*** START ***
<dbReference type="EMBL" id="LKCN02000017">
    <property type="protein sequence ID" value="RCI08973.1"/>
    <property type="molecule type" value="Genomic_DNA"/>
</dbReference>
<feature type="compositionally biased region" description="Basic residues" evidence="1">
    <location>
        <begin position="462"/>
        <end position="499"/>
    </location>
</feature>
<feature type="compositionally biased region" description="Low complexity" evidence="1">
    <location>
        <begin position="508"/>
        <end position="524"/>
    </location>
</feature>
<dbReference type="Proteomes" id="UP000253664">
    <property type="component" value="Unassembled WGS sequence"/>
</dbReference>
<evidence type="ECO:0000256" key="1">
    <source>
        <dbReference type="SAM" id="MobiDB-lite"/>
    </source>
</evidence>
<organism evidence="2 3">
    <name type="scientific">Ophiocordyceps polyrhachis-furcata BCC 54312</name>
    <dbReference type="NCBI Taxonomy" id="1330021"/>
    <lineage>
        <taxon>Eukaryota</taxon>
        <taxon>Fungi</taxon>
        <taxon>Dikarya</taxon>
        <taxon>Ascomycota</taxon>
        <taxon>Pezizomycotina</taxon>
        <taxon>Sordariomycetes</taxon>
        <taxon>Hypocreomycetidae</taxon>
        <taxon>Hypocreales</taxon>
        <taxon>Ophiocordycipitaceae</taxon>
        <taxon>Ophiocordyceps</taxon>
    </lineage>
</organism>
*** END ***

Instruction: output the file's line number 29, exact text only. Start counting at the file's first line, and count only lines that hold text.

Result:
        <taxon>Eukaryota</taxon>